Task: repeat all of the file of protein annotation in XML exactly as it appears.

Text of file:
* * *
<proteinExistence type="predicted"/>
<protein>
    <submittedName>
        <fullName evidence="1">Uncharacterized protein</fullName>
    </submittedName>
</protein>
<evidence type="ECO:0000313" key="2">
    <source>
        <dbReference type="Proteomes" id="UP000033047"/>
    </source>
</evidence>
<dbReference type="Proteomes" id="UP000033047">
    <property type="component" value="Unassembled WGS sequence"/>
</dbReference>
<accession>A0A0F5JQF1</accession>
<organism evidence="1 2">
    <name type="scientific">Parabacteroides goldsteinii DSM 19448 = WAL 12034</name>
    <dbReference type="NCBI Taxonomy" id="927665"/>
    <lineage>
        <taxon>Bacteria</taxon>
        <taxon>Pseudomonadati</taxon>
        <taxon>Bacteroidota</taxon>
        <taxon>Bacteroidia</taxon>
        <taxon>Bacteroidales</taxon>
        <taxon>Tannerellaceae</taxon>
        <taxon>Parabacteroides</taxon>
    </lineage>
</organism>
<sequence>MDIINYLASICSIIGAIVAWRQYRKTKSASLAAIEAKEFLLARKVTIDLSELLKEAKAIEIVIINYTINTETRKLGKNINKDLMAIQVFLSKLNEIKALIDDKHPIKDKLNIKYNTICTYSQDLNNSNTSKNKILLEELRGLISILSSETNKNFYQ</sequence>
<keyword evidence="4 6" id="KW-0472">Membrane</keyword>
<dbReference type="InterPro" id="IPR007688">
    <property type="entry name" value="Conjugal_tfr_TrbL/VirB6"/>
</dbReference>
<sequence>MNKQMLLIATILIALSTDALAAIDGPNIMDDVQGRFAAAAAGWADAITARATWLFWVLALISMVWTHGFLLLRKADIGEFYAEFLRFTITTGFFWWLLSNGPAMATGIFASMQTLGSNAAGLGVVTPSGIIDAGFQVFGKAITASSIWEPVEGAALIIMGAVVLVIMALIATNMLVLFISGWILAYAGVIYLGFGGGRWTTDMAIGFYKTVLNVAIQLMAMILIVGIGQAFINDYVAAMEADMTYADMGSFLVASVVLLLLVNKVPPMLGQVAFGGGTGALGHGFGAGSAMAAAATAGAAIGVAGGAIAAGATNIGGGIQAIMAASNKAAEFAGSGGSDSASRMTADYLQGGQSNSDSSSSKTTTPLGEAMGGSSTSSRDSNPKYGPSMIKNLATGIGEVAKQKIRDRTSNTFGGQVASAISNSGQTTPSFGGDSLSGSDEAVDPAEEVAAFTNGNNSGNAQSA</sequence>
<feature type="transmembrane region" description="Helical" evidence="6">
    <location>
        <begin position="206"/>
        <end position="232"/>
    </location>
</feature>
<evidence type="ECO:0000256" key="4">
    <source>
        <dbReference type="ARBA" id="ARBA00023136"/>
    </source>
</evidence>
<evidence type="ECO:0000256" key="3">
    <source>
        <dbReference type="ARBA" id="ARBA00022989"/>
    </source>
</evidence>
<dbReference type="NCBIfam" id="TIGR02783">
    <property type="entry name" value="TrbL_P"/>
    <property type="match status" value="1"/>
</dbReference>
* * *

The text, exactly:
<proteinExistence type="predicted"/>
<protein>
    <submittedName>
        <fullName evidence="1">Uncharacterized protein</fullName>
    </submittedName>
</protein>
<evidence type="ECO:0000313" key="2">
    <source>
        <dbReference type="Proteomes" id="UP000033047"/>
    </source>
</evidence>
<dbReference type="Proteomes" id="UP000033047">
    <property type="component" value="Unassembled WGS sequence"/>
</dbReference>
<accession>A0A0F5JQF1</accession>
<organism evidence="1 2">
    <name type="scientific">Parabacteroides goldsteinii DSM 19448 = WAL 12034</name>
    <dbReference type="NCBI Taxonomy" id="927665"/>
    <lineage>
        <taxon>Bacteria</taxon>
        <taxon>Pseudomonadati</taxon>
        <taxon>Bacteroidota</taxon>
        <taxon>Bacteroidia</taxon>
        <taxon>Bacteroidales</taxon>
        <taxon>Tannerellaceae</taxon>
        <taxon>Parabacteroides</taxon>
    </lineage>
</organism>
<sequence>MDIINYLASICSIIGAIVAWRQYRKTKSASLAAIEAKEFLLARKVTIDLSELLKEAKAIEIVIINYTINTETRKLGKNINKDLMAIQVFLSKLNEIKALIDDKHPIKDKLNIKYNTICTYSQDLNNSNTSKNKILLEELRGLISILSSETNKNFYQ</sequence>
<keyword evidence="4 6" id="KW-0472">Membrane</keyword>
<dbReference type="InterPro" id="IPR007688">
    <property type="entry name" value="Conjugal_tfr_TrbL/VirB6"/>
</dbReference>
<sequence>MNKQMLLIATILIALSTDALAAIDGPNIMDDVQGRFAAAAAGWADAITARATWLFWVLALISMVWTHGFLLLRKADIGEFYAEFLRFTITTGFFWWLLSNGPAMATGIFASMQTLGSNAAGLGVVTPSGIIDAGFQVFGKAITASSIWEPVEGAALIIMGAVVLVIMALIATNMLVLFISGWILAYAGVIYLGFGGGRWTTDMAIGFYKTVLNVAIQLMAMILIVGIGQAFINDYVAAMEADMTYADMGSFLVASVVLLLLVNKVPPMLGQVAFGGGTGALGHGFGAGSAMAAAATAGAAIGVAGGAIAAGATNIGGGIQAIMAASNKAAEFAGSGGSDSASRMTADYLQGGQSNSDSSSSKTTTPLGEAMGGSSTSSRDSNPKYGPSMIKNLATGIGEVAKQKIRDRTSNTFGGQVASAISNSGQTTPSFGGDSLSGSDEAVDPAEEVAAFTNGNNSGNAQSA</sequence>
<feature type="transmembrane region" description="Helical" evidence="6">
    <location>
        <begin position="206"/>
        <end position="232"/>
    </location>
</feature>
<evidence type="ECO:0000256" key="4">
    <source>
        <dbReference type="ARBA" id="ARBA00023136"/>
    </source>
</evidence>
<evidence type="ECO:0000256" key="3">
    <source>
        <dbReference type="ARBA" id="ARBA00022989"/>
    </source>
</evidence>
<dbReference type="NCBIfam" id="TIGR02783">
    <property type="entry name" value="TrbL_P"/>
    <property type="match status" value="1"/>
</dbReference>